Twist ending

Twist ending

A twist ending or surprise ending is an unexpected conclusion or climax to a work of fiction, and which often contains irony or causes the audience to reevaluate the narrative or characters. A twist ending is the conclusive form of plot twists.

Mechanics of the twist ending

Literary devices

Anagnorisis, or discovery, is the protagonist's sudden recognition of their own or another character's true identity or nature. Through this technique, previously unforeseen character information is revealed. A notable example of anagnorisis occurs in "Oedipus Rex": Oedipus kills his father and marries his mother in ignorance, learning the truth only toward the climax of the play. This technique is very commonly used in J K Rowling's Harry Potter series, where the main antagonist's identity is usually disguised as an ally to the protagonist until the very end (or vice-versa). [ John MacFarlane, "Aristotle's Definition of Anagnorisis." "American Journal of Philology" - Volume 121, Number 3 (Whole Number 483), Fall 2000, pp. 367-383.]

Flashback, or analepsis, is a sudden, vivid reversion to a past event. It is used to surprise the reader with previously unknown information that provides the answer to a mystery, places a character in a different light, or reveals the reason for a previously inexplicable action. The TV show "Lost" utilizes this technique frequently, as the show's mythos relies heavily on flashbacks. The finale of its third season used a twist on the flashback revelation; a flash"forward" revelation. The acclaimed Alfred Hitchcock film "Marnie" also employed this type of twist ending. Another example of reversing a flashback for dramatic effect is used in the anime film "Grave of the Fireflies". The House of Yes uses this device, in the form of home video footage. See also Racconto.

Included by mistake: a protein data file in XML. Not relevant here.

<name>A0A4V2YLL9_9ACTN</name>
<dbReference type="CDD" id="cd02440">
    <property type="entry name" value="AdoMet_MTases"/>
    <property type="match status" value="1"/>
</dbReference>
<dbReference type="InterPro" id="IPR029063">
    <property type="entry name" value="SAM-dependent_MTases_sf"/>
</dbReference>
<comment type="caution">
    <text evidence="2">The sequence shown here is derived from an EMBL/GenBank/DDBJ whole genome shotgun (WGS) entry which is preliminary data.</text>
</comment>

An unreliable narrator twists the ending by revealing, almost always at the end of the narrative, that the narrator has manipulated or fabricated the preceding story, thus forcing the reader to question their prior assumptions about the text. This motif is often used within noir fiction and films, notably in the film "The Usual Suspects" (which, in turn, produced multiple imitators such as "The Rich Man's Wife" and "Lucky Number Slevin"). An unreliable narrator motif was employed by Agatha Christie in "The Murder of Roger Ackroyd", a novel that generated much controversy due to critics' contention that it was unfair to trick the reader in such a manipulative manner [] .

Peripeteia is a sudden reversal of the protagonist's fortune, whether for good or ill, that emerges naturally from the character's circumstances. Unlike the "deus ex machina" device, peripeteia must be logical within the frame of the story. An example of a reversal for good would be the transition of Wart from subservience to sovereignty in "The Sword and the Stone". An example of a reversal for ill would be Agamemnon's sudden murder at the hands of his wife Clytemnestra in Aeschylus' "The Oresteia". Peripeteia is an extreme type of plot point. The film "Match Point" also uses Peripeteia when the protagonist is about to be caught for his crime, when an earlier action (presumed to be a mistake) turns out for the better. Also, in the film "Shawshank Redemption" the main character Andy seems to have lost hope after purchasing a length of rope presumably for a suicide but suddenly escapes from jail and goes on to live his dream of freedom.